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  40. Michael B. Gill (1995). Nature and Association in the Moral Theory of Francis Hutcheson. History of Philosophy Quarterly 12 (3):281 - 301.
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  41. Daniela Gobetti (1992). Private and Public: Individuals, Households, and Body Politic in Locke and Hutcheson. Routledge.
    Introduction In presenting a book on the pair private/public, I wish to accompany the reader on a journey into the world of the conceptual conventions and ...
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  42. Bernd Graefrath (2003). Review of Francis Hutcheson: An Essay on the Nature and Conduct of the Passions and Affections, with Illustrations on the Moral Sense. [REVIEW] Journal of Scottish Philosophy 1 (2):179-181.
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  43. Samuel Gregg (2009). Metaphysics and Modernity: Natural Law and Natural Rights in Gershom Carmichael and Francis Hutcheson. Journal of Scottish Philosophy 7 (1):87-102.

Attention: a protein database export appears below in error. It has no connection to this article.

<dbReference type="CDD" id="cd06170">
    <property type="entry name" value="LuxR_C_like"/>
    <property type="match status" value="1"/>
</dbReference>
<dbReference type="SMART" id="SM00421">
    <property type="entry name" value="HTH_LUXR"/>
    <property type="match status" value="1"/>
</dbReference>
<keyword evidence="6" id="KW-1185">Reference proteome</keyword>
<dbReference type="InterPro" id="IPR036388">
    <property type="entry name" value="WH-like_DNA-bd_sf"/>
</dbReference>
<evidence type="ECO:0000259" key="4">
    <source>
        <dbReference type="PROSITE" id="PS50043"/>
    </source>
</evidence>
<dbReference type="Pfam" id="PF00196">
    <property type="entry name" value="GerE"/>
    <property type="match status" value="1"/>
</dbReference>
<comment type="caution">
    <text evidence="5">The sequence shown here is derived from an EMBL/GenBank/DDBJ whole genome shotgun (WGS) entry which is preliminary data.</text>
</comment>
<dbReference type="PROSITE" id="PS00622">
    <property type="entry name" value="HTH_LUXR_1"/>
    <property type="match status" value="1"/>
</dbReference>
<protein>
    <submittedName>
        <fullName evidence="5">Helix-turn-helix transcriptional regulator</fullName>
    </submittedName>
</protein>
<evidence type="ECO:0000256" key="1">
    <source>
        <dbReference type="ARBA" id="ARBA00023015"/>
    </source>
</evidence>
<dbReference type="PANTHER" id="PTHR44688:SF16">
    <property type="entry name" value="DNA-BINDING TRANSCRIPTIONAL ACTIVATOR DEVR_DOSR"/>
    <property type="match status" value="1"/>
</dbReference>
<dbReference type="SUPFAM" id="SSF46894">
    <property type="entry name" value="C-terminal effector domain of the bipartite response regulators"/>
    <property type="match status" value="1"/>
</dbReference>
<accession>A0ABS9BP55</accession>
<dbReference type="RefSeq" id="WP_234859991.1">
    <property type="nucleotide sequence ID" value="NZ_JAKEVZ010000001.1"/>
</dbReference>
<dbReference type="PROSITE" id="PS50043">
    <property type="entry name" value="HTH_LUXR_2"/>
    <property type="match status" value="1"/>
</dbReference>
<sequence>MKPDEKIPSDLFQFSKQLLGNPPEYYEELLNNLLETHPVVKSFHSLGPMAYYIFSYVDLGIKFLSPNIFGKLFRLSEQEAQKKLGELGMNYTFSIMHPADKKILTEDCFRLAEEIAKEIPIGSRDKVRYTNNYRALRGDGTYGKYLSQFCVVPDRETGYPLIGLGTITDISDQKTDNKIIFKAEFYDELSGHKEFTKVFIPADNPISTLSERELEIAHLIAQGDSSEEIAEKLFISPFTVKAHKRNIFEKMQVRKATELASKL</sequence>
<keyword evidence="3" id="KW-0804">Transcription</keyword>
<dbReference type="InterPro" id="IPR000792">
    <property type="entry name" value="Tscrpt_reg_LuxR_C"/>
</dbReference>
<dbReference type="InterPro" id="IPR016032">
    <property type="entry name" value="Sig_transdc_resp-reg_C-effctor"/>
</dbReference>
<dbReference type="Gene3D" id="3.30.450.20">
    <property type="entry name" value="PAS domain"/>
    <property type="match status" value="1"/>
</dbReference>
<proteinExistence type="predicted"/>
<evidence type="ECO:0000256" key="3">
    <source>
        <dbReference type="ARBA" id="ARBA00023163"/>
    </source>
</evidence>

This paper argues that the founding fathers of the tradition of Scottish Enlightenment natural jurisprudence, Gersholm Carmichael (1672–1729) and Francis Hutcheson (1694–1746), articulated a view of rights that is pertinent to the contemporary dominance of the language of rights. Maintaining a metaphysical foundation for rights while drawing upon the early-modern Protestant natural law tradition, their conception of rights is more significantly indebted to the pre-modern scholastic natural law tradition than often realized. This is illustrated by exploring some of the background (...)
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  44. Simon Grote (2006). Hutcheson's Divergence From Shaftesbury. Journal of Scottish Philosophy 4 (2):159-172.
    Contrary to the view that Francis Hutcheson attempted to expound, defend, and further develop the philosophical system described in Shaftesbury's Characteristics, some contemporaries of Hutcheson considered Hutcheson's differences from Shaftesbury to be at least as profound as the similarities. The clearest descriptions of those differences can be found in William Leechman's preface to Hutcheson's 1755 System of Moral Philosophy, and more elaborately in a review of Hutcheson's System, probably by Hugh Blair, published in the 1755 Edinburgh Review. Examining Shaftesbury's and (...)
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  45. Knud Haakonssen (1996). Natural Law and Moral Philosophy: From Grotius to the Scottish Enlightenment. Cambridge University Press.